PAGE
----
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Your Guide to Bladder Cancer Treatment

 

Photo by Cancer Type

Different types of treatment are available for people with blad­der cancer. Some treatments are standard (the currently used treatment), and some are being tested in clinical trials. There are four types of standard treatment for bladder cancer:

Surgery
Radiation therapy
Chemotherapy
Biologic therapy

Surgery
If you’ve been diagnosed with bladder cancer, your doctor may recommend one of the following types of surgery:

♦ Transurethral resection (TUR) with fulguration: Surgery in which a cysto­scope (a thin lighted tube) is inserted into the bladder through the urethra. A tool with a small wire loop on the end is then used to remove the cancer or to burn the tumor away with high-energy electricity. This is known as fulguration.

♦ Radical cystectomy: Surgery to re­move the bladder and any lymph nodes and nearby organs that contain cancer. This surgery may be done when the bladder cancer invades the muscle wall, or when superficial cancer involves a large part of the bladder. In men, the nearby organs that are removed are the prostate and the seminal vesicles. In women, the uterus, the ovaries, and part of the vagina are removed. Sometimes, when the cancer has spread outside the bladder and cannot be completely removed, surgery to remove only the bladder may be done to reduce urinary symptoms caused by the cancer. When the bladder must be removed, the sur­geon creates another way for urine to leave the body.

♦ Partial cystectomy: Surgery to remove part of the bladder. This surgery may be done for people who have a low-grade tumor that has invaded the wall of the bladder but is limited to one area of the bladder. Because only a part of the blad­der is removed, people who have this type of surgery are able to urinate normally after recovery. This type of surgery is also called segmental cystectomy.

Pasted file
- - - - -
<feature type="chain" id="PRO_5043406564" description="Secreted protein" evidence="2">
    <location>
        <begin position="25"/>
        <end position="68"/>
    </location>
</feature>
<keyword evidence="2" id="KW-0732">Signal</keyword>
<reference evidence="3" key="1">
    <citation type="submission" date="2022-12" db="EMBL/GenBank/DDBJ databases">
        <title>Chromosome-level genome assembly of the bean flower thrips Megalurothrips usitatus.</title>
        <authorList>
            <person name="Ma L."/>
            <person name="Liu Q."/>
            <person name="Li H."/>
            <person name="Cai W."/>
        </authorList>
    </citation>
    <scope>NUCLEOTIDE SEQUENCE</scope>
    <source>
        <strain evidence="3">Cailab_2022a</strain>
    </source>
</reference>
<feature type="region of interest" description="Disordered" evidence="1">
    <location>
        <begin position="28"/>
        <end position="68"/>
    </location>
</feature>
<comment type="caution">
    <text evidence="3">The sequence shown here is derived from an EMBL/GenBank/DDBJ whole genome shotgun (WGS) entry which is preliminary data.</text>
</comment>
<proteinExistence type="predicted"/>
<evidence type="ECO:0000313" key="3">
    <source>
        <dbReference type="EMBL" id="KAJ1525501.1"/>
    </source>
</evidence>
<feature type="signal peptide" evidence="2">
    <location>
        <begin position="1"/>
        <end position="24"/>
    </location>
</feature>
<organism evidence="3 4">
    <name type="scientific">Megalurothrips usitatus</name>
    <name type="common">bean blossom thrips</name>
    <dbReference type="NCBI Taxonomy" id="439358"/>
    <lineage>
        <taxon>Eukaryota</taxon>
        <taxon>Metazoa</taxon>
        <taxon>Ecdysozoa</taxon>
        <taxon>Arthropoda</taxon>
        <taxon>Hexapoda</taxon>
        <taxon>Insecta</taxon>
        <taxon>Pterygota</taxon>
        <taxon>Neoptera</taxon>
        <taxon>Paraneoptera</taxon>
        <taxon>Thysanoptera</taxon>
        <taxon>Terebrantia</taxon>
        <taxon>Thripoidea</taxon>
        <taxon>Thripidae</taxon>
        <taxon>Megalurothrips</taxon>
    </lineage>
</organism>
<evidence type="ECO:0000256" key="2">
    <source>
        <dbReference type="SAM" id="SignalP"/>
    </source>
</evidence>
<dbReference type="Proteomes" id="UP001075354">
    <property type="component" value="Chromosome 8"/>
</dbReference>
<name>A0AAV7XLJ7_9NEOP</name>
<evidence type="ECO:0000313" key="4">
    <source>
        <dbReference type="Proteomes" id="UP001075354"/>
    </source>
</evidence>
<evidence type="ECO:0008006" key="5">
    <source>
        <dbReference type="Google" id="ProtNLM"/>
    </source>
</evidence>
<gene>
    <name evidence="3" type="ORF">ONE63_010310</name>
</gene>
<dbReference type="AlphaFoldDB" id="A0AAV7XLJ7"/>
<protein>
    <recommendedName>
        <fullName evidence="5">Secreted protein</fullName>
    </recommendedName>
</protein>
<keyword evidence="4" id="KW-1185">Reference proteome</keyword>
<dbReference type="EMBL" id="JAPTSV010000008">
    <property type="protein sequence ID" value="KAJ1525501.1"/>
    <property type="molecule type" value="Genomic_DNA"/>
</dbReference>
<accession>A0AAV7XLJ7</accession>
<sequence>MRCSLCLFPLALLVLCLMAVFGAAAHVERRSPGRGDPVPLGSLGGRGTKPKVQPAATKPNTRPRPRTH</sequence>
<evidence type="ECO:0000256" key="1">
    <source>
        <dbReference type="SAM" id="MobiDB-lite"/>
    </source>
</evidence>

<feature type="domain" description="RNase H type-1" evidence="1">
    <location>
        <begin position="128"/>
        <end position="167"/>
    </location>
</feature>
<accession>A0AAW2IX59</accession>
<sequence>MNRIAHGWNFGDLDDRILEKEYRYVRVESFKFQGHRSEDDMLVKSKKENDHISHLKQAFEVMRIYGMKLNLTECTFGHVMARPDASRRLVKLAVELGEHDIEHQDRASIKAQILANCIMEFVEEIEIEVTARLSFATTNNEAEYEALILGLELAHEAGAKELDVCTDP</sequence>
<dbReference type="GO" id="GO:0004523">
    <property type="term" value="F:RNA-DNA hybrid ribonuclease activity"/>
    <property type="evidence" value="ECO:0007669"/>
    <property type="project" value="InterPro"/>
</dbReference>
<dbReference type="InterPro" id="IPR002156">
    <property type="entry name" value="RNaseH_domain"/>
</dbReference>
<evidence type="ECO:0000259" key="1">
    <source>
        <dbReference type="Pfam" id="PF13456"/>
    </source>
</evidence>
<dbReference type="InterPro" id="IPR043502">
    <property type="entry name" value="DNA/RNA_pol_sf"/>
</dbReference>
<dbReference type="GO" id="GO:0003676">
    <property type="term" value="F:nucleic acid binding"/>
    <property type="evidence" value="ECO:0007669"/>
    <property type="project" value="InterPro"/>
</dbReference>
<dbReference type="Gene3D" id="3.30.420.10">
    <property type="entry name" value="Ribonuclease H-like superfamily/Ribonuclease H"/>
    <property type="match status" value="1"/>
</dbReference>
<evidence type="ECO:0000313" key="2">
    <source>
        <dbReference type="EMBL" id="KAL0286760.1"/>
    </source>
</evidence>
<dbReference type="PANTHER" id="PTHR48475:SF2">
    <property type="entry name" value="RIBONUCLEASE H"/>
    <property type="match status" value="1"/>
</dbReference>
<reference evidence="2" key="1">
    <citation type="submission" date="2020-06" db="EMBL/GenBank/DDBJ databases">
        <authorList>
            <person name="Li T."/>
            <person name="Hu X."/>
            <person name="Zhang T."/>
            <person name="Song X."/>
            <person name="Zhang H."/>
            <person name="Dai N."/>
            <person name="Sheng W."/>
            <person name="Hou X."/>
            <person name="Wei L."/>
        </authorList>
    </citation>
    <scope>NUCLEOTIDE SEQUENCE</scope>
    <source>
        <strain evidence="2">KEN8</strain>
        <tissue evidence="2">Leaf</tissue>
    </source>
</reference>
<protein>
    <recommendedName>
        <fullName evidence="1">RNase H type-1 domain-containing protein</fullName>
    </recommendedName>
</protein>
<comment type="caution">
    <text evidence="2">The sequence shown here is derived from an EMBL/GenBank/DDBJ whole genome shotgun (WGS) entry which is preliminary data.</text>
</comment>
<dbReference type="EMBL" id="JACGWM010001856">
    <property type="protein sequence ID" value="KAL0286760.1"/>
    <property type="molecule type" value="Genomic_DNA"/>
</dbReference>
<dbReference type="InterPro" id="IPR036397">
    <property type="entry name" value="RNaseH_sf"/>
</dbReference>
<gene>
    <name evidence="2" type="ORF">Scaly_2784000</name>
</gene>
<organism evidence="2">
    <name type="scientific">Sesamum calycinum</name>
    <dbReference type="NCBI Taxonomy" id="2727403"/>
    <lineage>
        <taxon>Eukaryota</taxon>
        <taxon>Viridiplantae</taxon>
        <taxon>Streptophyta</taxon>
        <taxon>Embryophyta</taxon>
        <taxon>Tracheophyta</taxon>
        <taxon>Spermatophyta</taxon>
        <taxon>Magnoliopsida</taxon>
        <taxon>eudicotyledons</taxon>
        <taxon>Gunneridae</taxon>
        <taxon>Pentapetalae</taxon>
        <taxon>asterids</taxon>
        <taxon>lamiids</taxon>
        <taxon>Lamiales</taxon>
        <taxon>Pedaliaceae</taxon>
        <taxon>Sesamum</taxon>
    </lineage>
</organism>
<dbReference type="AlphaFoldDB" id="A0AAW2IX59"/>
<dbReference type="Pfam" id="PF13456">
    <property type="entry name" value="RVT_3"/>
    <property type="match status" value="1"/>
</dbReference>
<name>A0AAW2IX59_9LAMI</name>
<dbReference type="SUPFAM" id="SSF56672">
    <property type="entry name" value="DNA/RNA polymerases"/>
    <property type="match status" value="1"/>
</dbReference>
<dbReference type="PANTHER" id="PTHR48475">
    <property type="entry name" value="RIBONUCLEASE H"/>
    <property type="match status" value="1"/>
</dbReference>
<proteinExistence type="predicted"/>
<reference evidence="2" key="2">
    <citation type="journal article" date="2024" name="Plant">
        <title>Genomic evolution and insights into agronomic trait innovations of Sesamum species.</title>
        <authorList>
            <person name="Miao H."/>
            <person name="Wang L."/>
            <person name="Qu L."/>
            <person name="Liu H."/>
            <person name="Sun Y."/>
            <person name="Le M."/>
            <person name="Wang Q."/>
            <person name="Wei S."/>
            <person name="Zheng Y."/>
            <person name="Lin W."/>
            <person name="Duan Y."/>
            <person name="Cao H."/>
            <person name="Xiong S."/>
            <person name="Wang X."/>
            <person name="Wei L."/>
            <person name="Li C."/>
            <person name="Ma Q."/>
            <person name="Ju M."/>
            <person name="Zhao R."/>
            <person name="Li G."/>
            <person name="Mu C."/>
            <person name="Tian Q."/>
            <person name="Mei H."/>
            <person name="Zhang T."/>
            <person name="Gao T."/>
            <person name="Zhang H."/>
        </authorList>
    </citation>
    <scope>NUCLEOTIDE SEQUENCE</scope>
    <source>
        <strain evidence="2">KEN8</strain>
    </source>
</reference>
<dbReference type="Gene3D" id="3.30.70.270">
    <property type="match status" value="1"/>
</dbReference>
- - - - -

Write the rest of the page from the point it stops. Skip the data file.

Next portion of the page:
♦ Urinary diversion: Surgery to make a new way for the body to store and pass urine.

Biologic therapy is a treatment that uses a person’s immune system to fight cancer.

Radiation Therapy
The way the radiation therapy is given depends on the type and stage of the cancer being treated. External radiation therapy is the type used to treat bladder cancer.

Chemotherapy
The way chemo­therapy is given depends on the type and stage of the cancer being treated. Even if your doctor removes all the cancer that can be seen at the time of surgery, some people may be given chemotherapy after surgery to kill any cancer cells that are left. Treatment given after surgery, to lower the risk that the cancer will come back, is called adjuvant therapy. For some bladder cancer survivors, regional chemotherapy may be put into the bladder through a tube inserted into the urethra. This is called intra­vesical therapy.

Biologic Therapy
Biologic therapy is a treatment that uses a person’s immune system to fight cancer. Sub­stances made by the body or made in a laboratory are used to boost, direct, or restore the body’s natural defenses against cancer. This type of cancer teatment is also called bio­therapy or immunotherapy. Bladder cancer may be treated with an intravesical biologic therapy called BCG (bacillus Calmette-Guérin). The BCG is given in a solution that is placed di­rectly into the bladder using a catheter.

Follow-Up Testing
After starting treatment for bladder cancer, follow-up tests may be needed. Some tests will be repeated in order to see how well the treatment is working. Decisions about whether to continue, change, or stop treatment may be based on the results of these tests. Some of the tests will continue to be done from time to time after treat­ment has ended. The results of these tests can show if your condition has changed or if the cancer has recurred.

Recurrent Bladder Cancer
Bladder cancer often recurs, or comes back, even when the cancer is superficial. Treatment of recurrent bladder cancer depends on previous treatment and where the cancer has recurred. Surveillance of the urinary tract to check for recurrence is standard after a diagnosis of bladder cancer. Surveil­lance involves closely watching your condition but not giving any treatment unless there are changes in test results that show the condition is getting worse. During active surveillance, certain exams and tests are done on a regular schedule. Surveillance may include ureteroscopy and imaging tests.

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New types of treatment for bladder cancer are being tested in clinical trials. To learn more about clinical trials, visit cancer.gov/clinicaltrials.

Source: National Cancer Institute, cancer.gov

This article was published in Coping® with Cancer magazine, September/October 2016.